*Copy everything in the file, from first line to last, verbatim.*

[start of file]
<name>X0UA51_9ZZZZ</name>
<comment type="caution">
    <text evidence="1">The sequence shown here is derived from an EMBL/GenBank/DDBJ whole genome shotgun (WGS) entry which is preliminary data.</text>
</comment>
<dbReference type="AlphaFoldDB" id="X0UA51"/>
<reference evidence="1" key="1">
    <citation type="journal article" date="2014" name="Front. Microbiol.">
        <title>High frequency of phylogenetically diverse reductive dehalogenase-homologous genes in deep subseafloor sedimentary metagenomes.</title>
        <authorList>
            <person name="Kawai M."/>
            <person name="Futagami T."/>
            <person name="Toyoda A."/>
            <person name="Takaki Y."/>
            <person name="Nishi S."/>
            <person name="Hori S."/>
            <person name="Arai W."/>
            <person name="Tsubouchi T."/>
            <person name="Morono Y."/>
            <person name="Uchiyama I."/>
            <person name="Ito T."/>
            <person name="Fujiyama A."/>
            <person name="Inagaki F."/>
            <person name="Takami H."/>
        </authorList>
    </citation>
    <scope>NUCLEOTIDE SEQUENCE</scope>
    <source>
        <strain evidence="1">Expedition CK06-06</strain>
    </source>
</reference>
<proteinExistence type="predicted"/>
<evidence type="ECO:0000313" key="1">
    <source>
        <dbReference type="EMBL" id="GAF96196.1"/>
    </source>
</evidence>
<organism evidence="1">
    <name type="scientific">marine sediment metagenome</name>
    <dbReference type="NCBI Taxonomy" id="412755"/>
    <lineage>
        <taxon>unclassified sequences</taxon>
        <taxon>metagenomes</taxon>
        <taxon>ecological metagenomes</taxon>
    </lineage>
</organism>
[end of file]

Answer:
<name>X0UA51_9ZZZZ</name>
<comment type="caution">
    <text evidence="1">The sequence shown here is derived from an EMBL/GenBank/DDBJ whole genome shotgun (WGS) entry which is preliminary data.</text>
</comment>
<dbReference type="AlphaFoldDB" id="X0UA51"/>
<reference evidence="1" key="1">
    <citation type="journal article" date="2014" name="Front. Microbiol.">
        <title>High frequency of phylogenetically diverse reductive dehalogenase-homologous genes in deep subseafloor sedimentary metagenomes.</title>
        <authorList>
            <person name="Kawai M."/>
            <person name="Futagami T."/>
            <person name="Toyoda A."/>
            <person name="Takaki Y."/>
            <person name="Nishi S."/>
            <person name="Hori S."/>
            <person name="Arai W."/>
            <person name="Tsubouchi T."/>
            <person name="Morono Y."/>
            <person name="Uchiyama I."/>
            <person name="Ito T."/>
            <person name="Fujiyama A."/>
            <person name="Inagaki F."/>
            <person name="Takami H."/>
        </authorList>
    </citation>
    <scope>NUCLEOTIDE SEQUENCE</scope>
    <source>
        <strain evidence="1">Expedition CK06-06</strain>
    </source>
</reference>
<proteinExistence type="predicted"/>
<evidence type="ECO:0000313" key="1">
    <source>
        <dbReference type="EMBL" id="GAF96196.1"/>
    </source>
</evidence>
<organism evidence="1">
    <name type="scientific">marine sediment metagenome</name>
    <dbReference type="NCBI Taxonomy" id="412755"/>
    <lineage>
        <taxon>unclassified sequences</taxon>
        <taxon>metagenomes</taxon>
        <taxon>ecological metagenomes</taxon>
    </lineage>
</organism>